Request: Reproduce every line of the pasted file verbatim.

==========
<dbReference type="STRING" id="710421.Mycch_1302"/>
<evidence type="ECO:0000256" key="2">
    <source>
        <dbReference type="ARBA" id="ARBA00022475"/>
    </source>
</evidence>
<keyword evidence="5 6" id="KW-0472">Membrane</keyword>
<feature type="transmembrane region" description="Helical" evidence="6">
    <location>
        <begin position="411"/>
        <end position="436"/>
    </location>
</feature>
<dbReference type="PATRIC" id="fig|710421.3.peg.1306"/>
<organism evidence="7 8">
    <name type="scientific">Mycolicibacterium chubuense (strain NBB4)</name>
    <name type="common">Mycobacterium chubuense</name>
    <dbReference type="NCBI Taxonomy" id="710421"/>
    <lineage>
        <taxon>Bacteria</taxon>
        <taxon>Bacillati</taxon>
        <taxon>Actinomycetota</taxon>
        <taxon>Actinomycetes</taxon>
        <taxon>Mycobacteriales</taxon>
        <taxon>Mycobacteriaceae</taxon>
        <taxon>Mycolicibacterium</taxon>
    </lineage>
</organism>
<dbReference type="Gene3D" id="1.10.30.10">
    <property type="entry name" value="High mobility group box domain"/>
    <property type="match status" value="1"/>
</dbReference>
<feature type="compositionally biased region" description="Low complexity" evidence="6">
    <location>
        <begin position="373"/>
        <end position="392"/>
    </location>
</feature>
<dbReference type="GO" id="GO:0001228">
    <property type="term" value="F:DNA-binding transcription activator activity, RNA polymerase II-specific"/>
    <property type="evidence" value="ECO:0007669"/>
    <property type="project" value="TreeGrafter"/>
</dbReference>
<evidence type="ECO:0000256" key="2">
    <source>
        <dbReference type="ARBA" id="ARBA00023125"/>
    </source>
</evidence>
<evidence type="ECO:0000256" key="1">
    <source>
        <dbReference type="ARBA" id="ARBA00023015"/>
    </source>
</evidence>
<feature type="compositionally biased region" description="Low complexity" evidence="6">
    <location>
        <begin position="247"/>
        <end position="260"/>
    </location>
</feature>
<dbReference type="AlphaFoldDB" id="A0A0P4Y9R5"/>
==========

<dbReference type="STRING" id="710421.Mycch_1302"/>
<evidence type="ECO:0000256" key="2">
    <source>
        <dbReference type="ARBA" id="ARBA00022475"/>
    </source>
</evidence>
<keyword evidence="5 6" id="KW-0472">Membrane</keyword>
<feature type="transmembrane region" description="Helical" evidence="6">
    <location>
        <begin position="411"/>
        <end position="436"/>
    </location>
</feature>
<dbReference type="PATRIC" id="fig|710421.3.peg.1306"/>
<organism evidence="7 8">
    <name type="scientific">Mycolicibacterium chubuense (strain NBB4)</name>
    <name type="common">Mycobacterium chubuense</name>
    <dbReference type="NCBI Taxonomy" id="710421"/>
    <lineage>
        <taxon>Bacteria</taxon>
        <taxon>Bacillati</taxon>
        <taxon>Actinomycetota</taxon>
        <taxon>Actinomycetes</taxon>
        <taxon>Mycobacteriales</taxon>
        <taxon>Mycobacteriaceae</taxon>
        <taxon>Mycolicibacterium</taxon>
    </lineage>
</organism>
<dbReference type="Gene3D" id="1.10.30.10">
    <property type="entry name" value="High mobility group box domain"/>
    <property type="match status" value="1"/>
</dbReference>
<feature type="compositionally biased region" description="Low complexity" evidence="6">
    <location>
        <begin position="373"/>
        <end position="392"/>
    </location>
</feature>
<dbReference type="GO" id="GO:0001228">
    <property type="term" value="F:DNA-binding transcription activator activity, RNA polymerase II-specific"/>
    <property type="evidence" value="ECO:0007669"/>
    <property type="project" value="TreeGrafter"/>
</dbReference>
<evidence type="ECO:0000256" key="2">
    <source>
        <dbReference type="ARBA" id="ARBA00023125"/>
    </source>
</evidence>
<evidence type="ECO:0000256" key="1">
    <source>
        <dbReference type="ARBA" id="ARBA00023015"/>
    </source>
</evidence>
<feature type="compositionally biased region" description="Low complexity" evidence="6">
    <location>
        <begin position="247"/>
        <end position="260"/>
    </location>
</feature>
<dbReference type="AlphaFoldDB" id="A0A0P4Y9R5"/>